number of additional methodological problems of calculating spending
on programming to advance the status of women.  In that regard, it
would be unfortunate if mainstreaming were to be used as a cover to
avoid committing resources to women in development/gender programmes. 
More thought should be given to the suitability of existing
measurement and tracking systems for expenditures on both
gender-responsive programmes and on those that specifically target
women.  The recommendations made in paragraph 73 of the report would
be one approach to addressing this problem, but would require inputs
from financial planners and the careful development of a suitable
methodology for "unpacking" expenditures that impact on women.

36.  In addition to the general assessment of the resources allocated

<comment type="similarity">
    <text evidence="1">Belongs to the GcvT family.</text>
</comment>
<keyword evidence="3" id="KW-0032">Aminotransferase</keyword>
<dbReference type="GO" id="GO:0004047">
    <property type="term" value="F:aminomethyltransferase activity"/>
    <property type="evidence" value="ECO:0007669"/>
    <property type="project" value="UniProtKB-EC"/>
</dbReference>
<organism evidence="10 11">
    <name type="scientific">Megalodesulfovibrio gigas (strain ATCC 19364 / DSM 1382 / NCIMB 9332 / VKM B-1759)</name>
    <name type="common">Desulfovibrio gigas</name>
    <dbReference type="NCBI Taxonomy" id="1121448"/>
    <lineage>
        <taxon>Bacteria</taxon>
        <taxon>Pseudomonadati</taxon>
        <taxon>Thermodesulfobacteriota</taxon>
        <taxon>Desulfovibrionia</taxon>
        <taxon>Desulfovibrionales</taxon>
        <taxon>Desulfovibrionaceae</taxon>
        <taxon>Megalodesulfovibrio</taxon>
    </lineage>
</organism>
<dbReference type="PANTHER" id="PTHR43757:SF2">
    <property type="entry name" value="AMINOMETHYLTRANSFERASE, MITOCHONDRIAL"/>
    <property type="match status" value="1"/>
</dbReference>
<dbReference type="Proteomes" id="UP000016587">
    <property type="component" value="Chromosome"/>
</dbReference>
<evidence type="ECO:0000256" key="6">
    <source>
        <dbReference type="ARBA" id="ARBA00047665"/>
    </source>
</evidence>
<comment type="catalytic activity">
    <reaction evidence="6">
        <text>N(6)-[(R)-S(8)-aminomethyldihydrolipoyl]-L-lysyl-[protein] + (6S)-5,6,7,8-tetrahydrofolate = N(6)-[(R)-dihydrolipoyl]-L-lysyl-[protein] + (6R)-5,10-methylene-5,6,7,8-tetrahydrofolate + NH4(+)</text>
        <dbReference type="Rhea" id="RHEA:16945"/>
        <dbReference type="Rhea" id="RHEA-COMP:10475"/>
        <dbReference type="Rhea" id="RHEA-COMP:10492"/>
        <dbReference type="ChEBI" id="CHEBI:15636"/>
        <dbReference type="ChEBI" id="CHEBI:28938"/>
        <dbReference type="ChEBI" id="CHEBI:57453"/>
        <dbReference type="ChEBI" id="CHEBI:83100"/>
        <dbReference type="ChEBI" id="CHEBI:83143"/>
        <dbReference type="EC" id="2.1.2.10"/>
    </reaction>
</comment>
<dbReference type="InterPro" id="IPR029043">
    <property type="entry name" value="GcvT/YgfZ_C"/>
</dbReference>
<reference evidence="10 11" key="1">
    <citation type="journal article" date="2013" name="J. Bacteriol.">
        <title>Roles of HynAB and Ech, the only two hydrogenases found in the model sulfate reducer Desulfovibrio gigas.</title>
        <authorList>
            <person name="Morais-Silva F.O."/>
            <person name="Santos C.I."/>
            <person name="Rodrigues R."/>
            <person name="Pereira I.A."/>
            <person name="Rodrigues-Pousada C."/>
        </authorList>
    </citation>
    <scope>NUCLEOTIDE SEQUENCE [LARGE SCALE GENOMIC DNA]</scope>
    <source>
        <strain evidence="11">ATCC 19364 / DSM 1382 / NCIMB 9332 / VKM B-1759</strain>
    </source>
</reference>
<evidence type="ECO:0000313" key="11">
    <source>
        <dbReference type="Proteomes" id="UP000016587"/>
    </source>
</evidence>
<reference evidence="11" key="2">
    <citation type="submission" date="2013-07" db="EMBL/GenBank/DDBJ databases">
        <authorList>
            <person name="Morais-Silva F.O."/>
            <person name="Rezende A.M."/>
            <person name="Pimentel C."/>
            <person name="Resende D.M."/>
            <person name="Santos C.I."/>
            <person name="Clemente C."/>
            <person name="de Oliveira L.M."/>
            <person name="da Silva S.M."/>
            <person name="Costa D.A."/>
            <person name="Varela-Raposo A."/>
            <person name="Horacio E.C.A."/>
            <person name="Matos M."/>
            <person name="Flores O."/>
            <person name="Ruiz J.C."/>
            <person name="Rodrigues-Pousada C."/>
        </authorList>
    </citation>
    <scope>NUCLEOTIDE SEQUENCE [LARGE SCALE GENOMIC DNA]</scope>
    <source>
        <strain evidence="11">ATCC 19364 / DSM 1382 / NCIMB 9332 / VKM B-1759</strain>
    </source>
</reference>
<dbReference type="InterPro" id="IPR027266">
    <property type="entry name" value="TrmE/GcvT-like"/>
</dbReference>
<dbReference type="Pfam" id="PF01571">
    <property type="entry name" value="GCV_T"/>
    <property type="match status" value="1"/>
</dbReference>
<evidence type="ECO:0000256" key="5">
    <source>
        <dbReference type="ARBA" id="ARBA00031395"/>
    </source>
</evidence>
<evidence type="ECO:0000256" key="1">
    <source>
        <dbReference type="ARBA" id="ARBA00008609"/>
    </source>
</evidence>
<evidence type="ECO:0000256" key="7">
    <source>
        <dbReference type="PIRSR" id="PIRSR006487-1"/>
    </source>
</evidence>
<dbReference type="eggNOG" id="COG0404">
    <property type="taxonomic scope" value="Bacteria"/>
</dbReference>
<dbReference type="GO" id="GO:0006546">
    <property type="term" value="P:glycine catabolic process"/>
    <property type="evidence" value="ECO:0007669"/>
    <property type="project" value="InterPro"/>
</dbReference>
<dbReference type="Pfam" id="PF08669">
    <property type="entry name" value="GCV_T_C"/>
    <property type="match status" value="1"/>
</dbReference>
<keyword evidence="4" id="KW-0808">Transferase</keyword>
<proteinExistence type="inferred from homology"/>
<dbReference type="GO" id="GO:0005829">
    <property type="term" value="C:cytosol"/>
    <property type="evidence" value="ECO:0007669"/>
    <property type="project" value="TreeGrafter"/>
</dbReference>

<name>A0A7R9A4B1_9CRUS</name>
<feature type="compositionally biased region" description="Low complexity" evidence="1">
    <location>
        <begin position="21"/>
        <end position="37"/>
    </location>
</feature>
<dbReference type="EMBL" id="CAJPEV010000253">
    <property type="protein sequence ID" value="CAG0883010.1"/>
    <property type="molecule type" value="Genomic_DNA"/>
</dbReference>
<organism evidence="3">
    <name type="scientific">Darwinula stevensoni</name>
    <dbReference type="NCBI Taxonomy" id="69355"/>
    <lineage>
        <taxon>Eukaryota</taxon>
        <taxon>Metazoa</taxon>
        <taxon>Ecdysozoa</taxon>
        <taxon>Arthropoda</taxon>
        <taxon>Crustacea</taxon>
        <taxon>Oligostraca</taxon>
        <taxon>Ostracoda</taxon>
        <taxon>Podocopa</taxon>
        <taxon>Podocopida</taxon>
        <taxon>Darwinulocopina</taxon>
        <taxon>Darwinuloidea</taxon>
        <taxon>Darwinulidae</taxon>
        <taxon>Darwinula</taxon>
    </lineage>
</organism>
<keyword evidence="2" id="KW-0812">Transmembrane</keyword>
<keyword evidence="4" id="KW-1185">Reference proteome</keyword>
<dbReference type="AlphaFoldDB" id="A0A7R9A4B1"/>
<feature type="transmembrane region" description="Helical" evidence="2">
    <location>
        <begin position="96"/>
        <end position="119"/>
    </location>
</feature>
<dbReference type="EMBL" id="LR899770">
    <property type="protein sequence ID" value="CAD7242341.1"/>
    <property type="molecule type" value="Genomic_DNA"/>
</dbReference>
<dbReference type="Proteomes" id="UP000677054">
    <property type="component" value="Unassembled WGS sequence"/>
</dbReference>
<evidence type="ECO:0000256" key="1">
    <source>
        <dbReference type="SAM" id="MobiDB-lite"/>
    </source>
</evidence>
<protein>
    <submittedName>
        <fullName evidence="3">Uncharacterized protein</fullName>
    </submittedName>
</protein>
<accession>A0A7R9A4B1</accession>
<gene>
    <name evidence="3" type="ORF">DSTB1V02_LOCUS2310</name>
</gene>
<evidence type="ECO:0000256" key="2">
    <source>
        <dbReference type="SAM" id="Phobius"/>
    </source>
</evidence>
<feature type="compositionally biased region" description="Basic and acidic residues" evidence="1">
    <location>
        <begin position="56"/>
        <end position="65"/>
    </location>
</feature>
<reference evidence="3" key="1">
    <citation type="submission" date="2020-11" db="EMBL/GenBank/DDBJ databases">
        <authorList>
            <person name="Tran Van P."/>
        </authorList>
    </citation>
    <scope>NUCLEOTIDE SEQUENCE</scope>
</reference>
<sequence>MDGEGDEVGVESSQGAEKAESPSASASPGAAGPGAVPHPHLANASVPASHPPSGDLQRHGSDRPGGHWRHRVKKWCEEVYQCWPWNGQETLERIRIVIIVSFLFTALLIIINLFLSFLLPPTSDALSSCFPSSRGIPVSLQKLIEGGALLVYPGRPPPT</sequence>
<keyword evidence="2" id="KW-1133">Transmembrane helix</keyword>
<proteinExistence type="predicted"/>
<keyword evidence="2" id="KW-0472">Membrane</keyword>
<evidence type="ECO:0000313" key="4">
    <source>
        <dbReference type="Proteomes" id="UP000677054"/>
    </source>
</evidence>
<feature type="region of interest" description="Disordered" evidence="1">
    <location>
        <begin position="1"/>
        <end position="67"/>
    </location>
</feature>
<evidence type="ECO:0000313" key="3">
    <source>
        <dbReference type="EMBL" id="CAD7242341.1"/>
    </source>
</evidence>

to the advancement of women, a further breakdown should detail
allocations to research and training and to operational activities as
well as to information and outreach.  This would make it possible, in
future, to verify, with disaggregated statistics, whether "very few"
resources are allocated to women's programmes.

New initiatives:  the example of gender statistics (paras. 75-83)

37.  ACC appreciates the importance given in the report to the
programme on gender statistics and endorses the recommendations made
on the programme.  At the same time, it should be noted that the
report, in its paragraph 87, omits to mention a computerized database
operated by FAO, known as the World Agricultural Information Centre
(WAICENT), into which gender-disaggregated data is entered.

38.  The report's assessment of the significance of the publication and
updating of The World's Women is encouraging.  However, UNFPA
involvement in funding national censuses and ensuring that the data